The Duchess of Malfi

For a minute, I thought I’d walked into a puppet theatre version of The Duchess of Malfi. UCLU Runaground have decided to suggest a general royal setting with a small wooden palace lurking in the background. It looks faintly ridiculous and serves no purpose - fairly representative of the production as a whole. Runaground haven’t done themselves any favours by trying to fit a big production into a tiny space. There’s some fine acting here, but it all becomes a bit comical with costumes that look like they were stolen from a primary school play, swoopy video-game sound effects and extremely poor staging. It isn’t quite the intended effect, but this cramped, over the top production is occasionally pretty amusing.

Perhaps Runaground should have considered playing this as a comedy—the very capable cast are certainly already embracing the occasional laughs they’re getting.

While Runaground are certainly not at fault for the performance space they’ve got, they’ve failed to adapt to it and the show suffers for it. It’s hard to take this grand, romantic epic about love and honour seriously when someone dramatically dies on an audience member’s shoes. While the cast are committed and talented actors, their performances are too outsized for this intimate space. There’s a lot of screaming, writhing and gnashing of teeth. The period dress is badly executed (bare female arms? In the 16th century?) and for some reason the villain always enters to a swishing sound effect, as though a giant bat is swooping down on us. Whenever he soliloquizes, we’re treated to the sound of crows cawing.

Webster’s limping attempt at a macabre play is a challenge to perform in the first place — the long, dragging plot features plenty of sex, death, madness, incest and lycanthropy (yes, lycanthropy, why not?). It would be difficult to keep even the most massive, stately production from becoming unintentionally hilarious, but at this close range the laughs are inevitable. In the final ten minutes, the anguish and violence escalate to the point of hilarity.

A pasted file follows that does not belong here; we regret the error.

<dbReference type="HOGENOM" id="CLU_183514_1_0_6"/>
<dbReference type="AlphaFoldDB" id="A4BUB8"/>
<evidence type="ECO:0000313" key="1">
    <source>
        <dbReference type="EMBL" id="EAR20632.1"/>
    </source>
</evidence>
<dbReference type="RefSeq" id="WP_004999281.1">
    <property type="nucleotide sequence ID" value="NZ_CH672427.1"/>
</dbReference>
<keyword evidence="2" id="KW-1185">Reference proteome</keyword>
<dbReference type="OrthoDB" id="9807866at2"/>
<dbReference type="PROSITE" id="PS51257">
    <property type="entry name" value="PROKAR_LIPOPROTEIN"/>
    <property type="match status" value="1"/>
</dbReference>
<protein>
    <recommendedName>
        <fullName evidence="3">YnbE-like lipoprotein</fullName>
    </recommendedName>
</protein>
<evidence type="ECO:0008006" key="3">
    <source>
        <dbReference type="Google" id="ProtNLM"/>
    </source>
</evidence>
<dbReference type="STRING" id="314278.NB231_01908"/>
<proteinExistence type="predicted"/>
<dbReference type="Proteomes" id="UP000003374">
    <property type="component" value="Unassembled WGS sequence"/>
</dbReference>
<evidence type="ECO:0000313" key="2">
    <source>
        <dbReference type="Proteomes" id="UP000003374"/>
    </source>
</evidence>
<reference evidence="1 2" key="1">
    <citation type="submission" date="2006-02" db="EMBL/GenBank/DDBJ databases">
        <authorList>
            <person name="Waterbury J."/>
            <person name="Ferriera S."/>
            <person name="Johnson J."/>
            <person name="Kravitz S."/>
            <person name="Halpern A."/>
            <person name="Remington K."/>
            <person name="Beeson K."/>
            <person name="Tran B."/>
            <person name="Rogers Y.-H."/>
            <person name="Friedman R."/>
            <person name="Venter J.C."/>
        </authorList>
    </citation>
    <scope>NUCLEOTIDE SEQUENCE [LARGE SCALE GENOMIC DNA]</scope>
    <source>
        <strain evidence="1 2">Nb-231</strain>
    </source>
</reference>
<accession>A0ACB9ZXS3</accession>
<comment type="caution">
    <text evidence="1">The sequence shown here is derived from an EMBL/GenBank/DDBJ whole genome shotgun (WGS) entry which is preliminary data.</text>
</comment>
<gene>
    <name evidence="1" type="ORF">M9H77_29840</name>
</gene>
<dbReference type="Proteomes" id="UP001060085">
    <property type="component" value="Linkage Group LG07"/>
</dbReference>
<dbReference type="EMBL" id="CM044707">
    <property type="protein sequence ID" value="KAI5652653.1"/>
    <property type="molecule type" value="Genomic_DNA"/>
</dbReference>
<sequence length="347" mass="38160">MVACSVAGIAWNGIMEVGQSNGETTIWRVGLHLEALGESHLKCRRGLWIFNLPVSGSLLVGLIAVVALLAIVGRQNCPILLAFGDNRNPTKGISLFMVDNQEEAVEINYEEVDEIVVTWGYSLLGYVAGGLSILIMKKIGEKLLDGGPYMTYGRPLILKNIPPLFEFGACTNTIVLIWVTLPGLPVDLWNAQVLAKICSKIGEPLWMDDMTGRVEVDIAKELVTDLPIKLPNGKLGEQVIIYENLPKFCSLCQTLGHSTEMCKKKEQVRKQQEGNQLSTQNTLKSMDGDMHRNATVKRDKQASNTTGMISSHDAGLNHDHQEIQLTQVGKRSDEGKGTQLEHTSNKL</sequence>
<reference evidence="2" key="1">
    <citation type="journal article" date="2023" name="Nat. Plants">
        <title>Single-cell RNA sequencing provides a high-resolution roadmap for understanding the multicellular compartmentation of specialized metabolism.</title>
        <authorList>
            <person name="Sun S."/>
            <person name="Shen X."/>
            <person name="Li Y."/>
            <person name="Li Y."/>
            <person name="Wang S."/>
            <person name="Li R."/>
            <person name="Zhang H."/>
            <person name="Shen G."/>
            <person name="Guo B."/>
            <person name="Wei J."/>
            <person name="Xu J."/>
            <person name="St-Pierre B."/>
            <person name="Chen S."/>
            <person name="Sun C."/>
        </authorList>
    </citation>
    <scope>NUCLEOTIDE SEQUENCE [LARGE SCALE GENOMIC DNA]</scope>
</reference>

Perhaps Runaground should have considered playing this as a comedy—the very capable cast are certainly already embracing the occasional laughs they’re getting. In such a small space, their knowing asides to the audience also work beautifully as comedy. At the very least, this production would benefit from stripping down to a more intimate, minimal approach. 

Reviews by Lauren Moreau


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The Blurb

'She stains the time past, lights the time to come'. UCLU Runaground presents a condensed, claustrophobic version of Webster's greatest Jacobean tragedy. A poetic triumph, observe the Duchess's dignity and resolve as she battles for her freedom in the face of two calculating brothers set on revenge. Bloody, visceral and shrouded in darkness, boundaries are blurred between good and bad, heaven and hell. Webster questions how easy it really is to discern our friends from our enemies. In the world of Malfi, all are marked for death. Two questions remain: how and when?

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